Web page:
I imagine many people will have suspected that I support an independent Scotland. Through my books, magazines and television appearances I have tried to portray my own unbridled passion for this small country, and in particular its wild land areas, the mountains, moors, remote glens and coastlines that form the deep-rooted foundation of our own Scots character.
On one level my enthusiasm for an independent Scotland has been created by this landscape, and an acute awareness that Scotland is only connected to the rest of the UK by an ancient geological accident. Scotland is different and probably has more in common with Scandinavia than with England, physically, culturally and emotionally. But more importantly Scotland, historically, has been an independent and proud nation. The vast majority of Scots themselves had no say in the matter of the political union in 1707.
My experiences in landscape conservation and land use over many years has taught me that the best people to look after the land are the people who are connected to it.
For an example of this we can look to America, where the hurricanes Katrina and Rita caused such damage in the southern states in 2005. Folklorist Carl Lindahl’s has recorded how local knowledge was disregarded in favour of federal and national agencies with disastrous consequences. He described how individuals, intricately connected with the land, were most able to cope with the crisis because they had their own experiences and an awareness of the lore of the area, which enabled them to make appropriate decisions about the best course of action to take. Hundreds of lives were subsequently saved by local people who understood the landscape and recognised the opportunities for improvement.
I think there is a real parallel here for the people of Scotland making their own decisions for what’s best for Scotland. A London-based government is remote from the needs and aspirations of most Scots, and I think history has proved that time and time again. The poll tax and Trident are only two examples and if it wasn’t for the fact we now have a Scottish parliament and an SNP Government we would be facing the dismantling of our National Health Service and robbing our young people of a free university education.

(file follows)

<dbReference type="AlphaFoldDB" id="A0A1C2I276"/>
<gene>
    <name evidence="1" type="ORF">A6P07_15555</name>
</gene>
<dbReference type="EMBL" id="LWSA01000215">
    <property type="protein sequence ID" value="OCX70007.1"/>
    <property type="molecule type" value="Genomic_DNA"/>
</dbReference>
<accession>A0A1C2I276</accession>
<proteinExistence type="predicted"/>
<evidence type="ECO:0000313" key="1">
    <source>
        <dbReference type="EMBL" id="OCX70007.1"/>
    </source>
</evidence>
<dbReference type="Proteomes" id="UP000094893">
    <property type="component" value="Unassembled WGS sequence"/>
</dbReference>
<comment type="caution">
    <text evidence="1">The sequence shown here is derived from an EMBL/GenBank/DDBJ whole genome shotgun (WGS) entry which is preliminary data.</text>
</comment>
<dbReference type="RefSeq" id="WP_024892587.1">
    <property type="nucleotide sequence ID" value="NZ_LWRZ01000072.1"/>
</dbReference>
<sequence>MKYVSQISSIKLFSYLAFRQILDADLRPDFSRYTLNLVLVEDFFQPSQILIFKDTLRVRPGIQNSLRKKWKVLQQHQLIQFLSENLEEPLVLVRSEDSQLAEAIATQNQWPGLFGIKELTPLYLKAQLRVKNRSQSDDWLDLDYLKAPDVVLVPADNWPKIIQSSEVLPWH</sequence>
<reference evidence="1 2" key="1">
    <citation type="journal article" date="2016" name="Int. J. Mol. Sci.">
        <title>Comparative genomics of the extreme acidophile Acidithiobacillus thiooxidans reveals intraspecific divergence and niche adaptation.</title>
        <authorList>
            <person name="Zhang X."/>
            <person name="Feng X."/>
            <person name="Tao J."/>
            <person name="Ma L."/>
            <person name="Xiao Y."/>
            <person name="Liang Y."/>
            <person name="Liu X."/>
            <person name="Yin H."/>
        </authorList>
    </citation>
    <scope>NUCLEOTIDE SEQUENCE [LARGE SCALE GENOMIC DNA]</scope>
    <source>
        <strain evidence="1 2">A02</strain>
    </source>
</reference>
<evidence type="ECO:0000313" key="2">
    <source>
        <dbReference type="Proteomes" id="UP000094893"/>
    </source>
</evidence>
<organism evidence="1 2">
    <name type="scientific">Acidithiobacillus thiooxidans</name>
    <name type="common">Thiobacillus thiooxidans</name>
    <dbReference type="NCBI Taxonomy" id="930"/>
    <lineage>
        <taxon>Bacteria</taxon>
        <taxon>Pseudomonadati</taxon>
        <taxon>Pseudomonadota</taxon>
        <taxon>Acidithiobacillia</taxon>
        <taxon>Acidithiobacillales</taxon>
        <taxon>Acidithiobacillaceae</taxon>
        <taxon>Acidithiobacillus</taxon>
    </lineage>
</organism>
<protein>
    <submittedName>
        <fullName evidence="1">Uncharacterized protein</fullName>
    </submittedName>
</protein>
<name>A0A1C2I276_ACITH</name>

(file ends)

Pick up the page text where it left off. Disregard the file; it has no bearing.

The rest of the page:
On another level I ask myself if the union with England has worked to our mutual benefit, and it’s here that I’m not quite as confident. In my lifetime we’ve lost our ship-building industry, our steel works and coal mining and while we’ve witnessed the growth of the North Sea oil industry I’ve yet to be convinced that Scotland has gained significantly from it. But we do have an opportunity to show the world that as a small nation on the very edge of Europe we have the
resources to be a major provider of clean, renewable energy.
The seas that surround us can provide more than fish, they provide the resources that can help us create wave and tidal energy and offshore wind is much more dependable, and less controversial, than onshore wind. Even at this stage in the growth of this new industry there are encouraging signs, and in a world that has to control its carbon emissions an independent Scotland could be a world leader.
At 62, I'm probably at an age where I can recognize that the world is changing fast, and Scotland has to change with it. The pillars of establishment are crumbling around our ears and we need a fresh beginning, a new start. An Independent Scotland can provide that.
-Cameron McNeish, Mountaineer, Broadcaster and Author